Microsoft has rejected part of a patent infringement lawsuit settlement offer from Motorola Mobility, claiming the Google-owned firm's demand for 2.25 per cent of the price of every Xbox sold is excessive.
Both companies are in bitter dispute over the technology built into each other's products. In an attempt to bring the battle to an end, the two are drawing up terms for a patent cross-licensing deal.
Motorola Mobility demands payment for the alleged use of its tech in both the Xbox 360 and in Windows, while Microsoft wants royalties for IP it maintains Google's Android system utilises.
The Redmond firm was offered 33 cents for each Android phone that uses ActiveSync technology in return for 50 cents per copy of the Windows OS sold as well as the lucrative Xbox 360 demands, Reuters reports.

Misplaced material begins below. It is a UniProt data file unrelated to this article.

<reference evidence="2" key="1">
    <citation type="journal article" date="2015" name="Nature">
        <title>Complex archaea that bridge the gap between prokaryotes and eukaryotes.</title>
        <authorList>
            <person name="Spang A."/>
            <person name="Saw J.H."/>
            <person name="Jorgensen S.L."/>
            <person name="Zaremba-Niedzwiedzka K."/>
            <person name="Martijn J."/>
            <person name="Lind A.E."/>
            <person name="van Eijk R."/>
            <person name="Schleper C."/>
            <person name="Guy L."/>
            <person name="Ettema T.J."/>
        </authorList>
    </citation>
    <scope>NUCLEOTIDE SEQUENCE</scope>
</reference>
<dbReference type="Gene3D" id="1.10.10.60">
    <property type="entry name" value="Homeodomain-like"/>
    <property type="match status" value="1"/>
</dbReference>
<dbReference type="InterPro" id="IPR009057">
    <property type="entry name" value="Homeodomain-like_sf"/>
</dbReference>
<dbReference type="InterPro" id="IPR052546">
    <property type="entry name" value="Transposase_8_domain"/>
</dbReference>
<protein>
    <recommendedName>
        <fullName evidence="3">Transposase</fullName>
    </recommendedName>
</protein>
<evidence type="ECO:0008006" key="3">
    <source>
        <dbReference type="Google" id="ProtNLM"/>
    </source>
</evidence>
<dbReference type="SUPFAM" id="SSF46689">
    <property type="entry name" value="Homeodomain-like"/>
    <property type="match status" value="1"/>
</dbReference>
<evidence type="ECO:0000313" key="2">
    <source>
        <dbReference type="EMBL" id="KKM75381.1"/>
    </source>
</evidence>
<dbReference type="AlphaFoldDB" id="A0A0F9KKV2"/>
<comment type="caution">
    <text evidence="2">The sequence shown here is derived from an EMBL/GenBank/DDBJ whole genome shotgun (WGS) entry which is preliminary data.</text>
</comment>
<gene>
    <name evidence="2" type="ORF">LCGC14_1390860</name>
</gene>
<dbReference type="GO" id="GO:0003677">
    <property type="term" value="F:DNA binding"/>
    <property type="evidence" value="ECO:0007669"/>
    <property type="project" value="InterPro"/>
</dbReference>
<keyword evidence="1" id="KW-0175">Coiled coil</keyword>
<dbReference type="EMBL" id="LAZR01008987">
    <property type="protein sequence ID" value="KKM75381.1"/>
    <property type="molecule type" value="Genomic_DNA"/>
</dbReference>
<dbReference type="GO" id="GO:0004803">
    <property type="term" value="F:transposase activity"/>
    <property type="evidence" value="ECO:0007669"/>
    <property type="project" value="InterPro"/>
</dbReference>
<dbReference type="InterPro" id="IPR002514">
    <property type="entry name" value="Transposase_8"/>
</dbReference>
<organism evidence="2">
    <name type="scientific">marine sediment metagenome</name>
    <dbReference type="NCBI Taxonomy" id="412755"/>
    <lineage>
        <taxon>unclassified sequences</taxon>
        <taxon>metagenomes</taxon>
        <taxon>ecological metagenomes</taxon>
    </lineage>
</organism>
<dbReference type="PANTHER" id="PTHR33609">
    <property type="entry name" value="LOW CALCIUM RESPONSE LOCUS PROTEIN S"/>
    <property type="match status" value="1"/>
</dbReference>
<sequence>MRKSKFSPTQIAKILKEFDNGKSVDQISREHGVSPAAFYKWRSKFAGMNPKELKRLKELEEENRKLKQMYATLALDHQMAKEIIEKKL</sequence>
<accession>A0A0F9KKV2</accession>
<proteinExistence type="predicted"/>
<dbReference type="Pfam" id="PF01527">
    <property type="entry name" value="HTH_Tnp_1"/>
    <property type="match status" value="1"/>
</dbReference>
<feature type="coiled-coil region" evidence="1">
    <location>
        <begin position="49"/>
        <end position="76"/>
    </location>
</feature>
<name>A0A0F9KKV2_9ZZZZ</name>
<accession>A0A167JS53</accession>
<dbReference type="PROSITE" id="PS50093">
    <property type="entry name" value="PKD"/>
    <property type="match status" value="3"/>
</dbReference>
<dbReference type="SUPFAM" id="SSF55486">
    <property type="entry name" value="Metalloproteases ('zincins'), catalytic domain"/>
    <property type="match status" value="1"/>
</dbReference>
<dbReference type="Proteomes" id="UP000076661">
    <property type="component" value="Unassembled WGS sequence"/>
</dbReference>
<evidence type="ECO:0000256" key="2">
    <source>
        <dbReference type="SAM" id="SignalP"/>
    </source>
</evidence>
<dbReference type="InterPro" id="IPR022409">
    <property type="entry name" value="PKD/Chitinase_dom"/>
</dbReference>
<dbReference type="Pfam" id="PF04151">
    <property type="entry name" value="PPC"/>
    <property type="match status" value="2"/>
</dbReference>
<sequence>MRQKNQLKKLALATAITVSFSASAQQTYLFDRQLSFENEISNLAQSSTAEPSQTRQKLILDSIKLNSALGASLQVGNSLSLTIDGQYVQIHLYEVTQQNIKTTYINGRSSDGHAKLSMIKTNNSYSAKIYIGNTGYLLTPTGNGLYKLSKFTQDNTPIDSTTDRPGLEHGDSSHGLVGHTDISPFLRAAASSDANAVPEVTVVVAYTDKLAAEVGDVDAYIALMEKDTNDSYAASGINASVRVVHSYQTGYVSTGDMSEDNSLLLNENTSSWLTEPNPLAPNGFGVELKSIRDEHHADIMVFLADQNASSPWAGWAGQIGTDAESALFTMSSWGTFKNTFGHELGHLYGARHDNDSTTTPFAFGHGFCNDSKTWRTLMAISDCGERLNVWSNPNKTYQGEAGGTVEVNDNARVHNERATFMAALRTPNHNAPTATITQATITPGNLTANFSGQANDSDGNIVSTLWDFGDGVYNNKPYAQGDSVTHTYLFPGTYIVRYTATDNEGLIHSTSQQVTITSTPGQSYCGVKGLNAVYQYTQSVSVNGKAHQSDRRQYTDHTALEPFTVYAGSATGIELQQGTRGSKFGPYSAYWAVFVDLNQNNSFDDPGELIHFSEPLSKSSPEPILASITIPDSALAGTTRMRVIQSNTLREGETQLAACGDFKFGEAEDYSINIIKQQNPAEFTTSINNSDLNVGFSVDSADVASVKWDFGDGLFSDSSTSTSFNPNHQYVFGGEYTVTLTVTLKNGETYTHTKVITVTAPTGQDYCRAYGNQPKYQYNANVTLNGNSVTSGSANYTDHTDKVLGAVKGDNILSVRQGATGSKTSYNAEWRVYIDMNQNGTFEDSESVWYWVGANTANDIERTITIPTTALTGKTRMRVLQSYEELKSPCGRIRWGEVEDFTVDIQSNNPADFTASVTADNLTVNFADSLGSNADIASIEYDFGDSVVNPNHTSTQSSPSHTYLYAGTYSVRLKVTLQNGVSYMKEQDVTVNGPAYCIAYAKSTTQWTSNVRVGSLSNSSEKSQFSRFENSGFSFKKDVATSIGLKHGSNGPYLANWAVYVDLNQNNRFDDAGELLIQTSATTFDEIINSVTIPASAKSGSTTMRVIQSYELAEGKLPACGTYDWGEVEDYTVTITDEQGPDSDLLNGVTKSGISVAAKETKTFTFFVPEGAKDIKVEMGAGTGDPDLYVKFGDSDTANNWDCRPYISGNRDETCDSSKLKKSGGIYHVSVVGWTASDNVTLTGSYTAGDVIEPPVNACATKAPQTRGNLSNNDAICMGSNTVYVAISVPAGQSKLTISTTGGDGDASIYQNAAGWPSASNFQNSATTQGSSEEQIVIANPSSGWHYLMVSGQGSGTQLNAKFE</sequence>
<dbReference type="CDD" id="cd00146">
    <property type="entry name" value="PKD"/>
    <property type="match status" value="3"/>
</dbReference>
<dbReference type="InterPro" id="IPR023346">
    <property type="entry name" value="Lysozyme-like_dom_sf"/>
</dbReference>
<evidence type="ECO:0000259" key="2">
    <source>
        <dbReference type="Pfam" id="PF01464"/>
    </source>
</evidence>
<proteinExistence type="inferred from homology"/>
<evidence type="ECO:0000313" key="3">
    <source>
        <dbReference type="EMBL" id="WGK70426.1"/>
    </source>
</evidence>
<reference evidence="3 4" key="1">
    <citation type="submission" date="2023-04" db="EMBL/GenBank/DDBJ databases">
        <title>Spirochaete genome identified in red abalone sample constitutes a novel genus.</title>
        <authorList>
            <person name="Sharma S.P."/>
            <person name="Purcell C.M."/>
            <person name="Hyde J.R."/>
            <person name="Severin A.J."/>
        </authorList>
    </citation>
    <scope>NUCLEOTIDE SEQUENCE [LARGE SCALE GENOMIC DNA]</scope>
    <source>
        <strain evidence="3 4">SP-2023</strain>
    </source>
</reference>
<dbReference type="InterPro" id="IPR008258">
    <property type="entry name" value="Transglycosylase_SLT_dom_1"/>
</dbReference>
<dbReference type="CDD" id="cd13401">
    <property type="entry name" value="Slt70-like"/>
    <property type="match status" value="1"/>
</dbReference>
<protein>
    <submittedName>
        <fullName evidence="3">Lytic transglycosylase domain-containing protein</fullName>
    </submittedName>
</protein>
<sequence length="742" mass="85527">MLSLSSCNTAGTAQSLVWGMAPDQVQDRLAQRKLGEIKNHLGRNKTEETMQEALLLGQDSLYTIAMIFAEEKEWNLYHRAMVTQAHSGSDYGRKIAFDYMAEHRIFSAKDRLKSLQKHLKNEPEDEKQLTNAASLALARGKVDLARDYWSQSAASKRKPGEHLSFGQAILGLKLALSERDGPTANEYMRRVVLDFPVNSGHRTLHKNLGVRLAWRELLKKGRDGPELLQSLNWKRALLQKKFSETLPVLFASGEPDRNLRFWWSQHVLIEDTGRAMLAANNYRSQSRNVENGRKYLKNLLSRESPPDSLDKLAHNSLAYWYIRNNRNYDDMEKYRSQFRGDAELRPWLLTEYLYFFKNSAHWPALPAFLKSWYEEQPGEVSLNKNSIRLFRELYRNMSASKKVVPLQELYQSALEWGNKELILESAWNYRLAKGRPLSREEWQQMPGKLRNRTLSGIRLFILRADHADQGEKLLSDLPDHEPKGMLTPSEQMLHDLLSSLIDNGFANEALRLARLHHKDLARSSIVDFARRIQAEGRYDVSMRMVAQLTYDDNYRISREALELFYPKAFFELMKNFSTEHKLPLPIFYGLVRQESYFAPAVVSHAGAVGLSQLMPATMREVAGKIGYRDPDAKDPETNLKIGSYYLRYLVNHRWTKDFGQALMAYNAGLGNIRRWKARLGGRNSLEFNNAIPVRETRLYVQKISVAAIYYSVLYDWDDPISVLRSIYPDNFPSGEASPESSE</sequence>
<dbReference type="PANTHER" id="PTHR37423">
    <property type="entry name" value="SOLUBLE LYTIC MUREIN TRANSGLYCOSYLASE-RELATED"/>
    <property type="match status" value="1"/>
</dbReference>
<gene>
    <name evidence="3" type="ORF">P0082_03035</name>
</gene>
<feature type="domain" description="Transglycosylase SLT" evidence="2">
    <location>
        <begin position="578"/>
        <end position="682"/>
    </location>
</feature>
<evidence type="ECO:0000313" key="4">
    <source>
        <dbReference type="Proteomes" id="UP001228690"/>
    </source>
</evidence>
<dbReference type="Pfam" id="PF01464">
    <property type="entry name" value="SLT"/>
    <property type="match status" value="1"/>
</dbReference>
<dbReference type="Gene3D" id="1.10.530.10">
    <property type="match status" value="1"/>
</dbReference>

"While we welcome any good faith settlement effort, it's hard to apply that label to a demand that Microsoft pay royalties to Google far in excess of market rates, that refuses to license all the Microsoft patents infringed by Motorola, and that is promptly leaked to the press," said Microsoft's Horacio Gutierrez.
The settlement offer was revealed yesterday in a Bloomberg interview with Kirk Dailey, VP of intellectual property at Motorola Mobility.
Motorola Mobility claims that the Xbox 360 infringes five of its patents, including video decoding and wireless networking technology.
In a preliminary ruling, the US International Trade Commission sided with Motorola Mobility. The parties are due meet again in August, but the ITC has already recommended halting imports of both MS and MM products that infringe each other's patents until the dispute is settled. ®